by Mattick, Paulme
by Mattick, Paulme | Unclassified
Published 01/01/1900 by Merlin Press Ltd (N/A) as part of the Semina series
Communism aims at putting working people in charge of their lives. A multiplicity of Councils, rather than a big state bureaucracy is needed to empower working people and to focus control over society. Mattick develops a theory of a council communism through his survey of the history of the left in Germany and Russia.
He challenges Bolshevik politics: especially their perspectives on questions of Party and Class, and the role of Trade Unions. Mattick argues that the revolutions which succeeded, first of all, in Russia and China, were not proletarian revolutions in the Marxist sense, leading to the association of free and equal producers, but state-capitalist revolutions, which were objectively unable to issue into socialism. Marxism served here as a mere ideology to justify the rise of modified capitalist systems, which were no longer determined by market competition but controlled by way of the authoritarian state.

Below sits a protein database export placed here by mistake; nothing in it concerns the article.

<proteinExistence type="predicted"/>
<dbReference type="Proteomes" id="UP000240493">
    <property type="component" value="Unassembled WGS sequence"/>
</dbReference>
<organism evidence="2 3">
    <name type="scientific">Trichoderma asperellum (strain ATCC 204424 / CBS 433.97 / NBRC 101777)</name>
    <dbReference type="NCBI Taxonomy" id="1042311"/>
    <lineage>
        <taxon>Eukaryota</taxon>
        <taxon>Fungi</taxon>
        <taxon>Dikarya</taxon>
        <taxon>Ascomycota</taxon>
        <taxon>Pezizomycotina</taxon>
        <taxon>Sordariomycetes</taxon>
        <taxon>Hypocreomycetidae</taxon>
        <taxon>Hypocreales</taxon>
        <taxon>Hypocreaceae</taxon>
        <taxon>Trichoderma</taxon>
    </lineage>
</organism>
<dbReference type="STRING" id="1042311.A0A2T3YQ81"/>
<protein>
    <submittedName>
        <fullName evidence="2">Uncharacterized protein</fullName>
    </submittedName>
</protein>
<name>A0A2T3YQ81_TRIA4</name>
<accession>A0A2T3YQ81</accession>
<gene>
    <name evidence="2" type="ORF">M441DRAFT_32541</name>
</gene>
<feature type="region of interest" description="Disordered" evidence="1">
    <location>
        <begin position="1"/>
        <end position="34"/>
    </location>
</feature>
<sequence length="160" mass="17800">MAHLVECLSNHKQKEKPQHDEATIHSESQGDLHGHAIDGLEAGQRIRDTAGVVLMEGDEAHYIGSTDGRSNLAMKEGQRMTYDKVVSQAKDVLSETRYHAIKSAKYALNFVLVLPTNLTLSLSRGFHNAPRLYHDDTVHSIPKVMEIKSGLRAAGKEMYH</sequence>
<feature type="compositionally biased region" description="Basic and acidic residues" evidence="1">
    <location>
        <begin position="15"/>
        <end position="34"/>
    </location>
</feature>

Based on the peasantry, but designed with accelerated industrialisation to create an industrial proletariat, they were ready to abolish the traditional bourgeoisie but not capital as a social relationship. This type of capitalism had not been foreseen by Marx and the early Marxists, even though they advocated the capture of state-power to overthrow the bourgeoisie but only in order to abolish the state itself.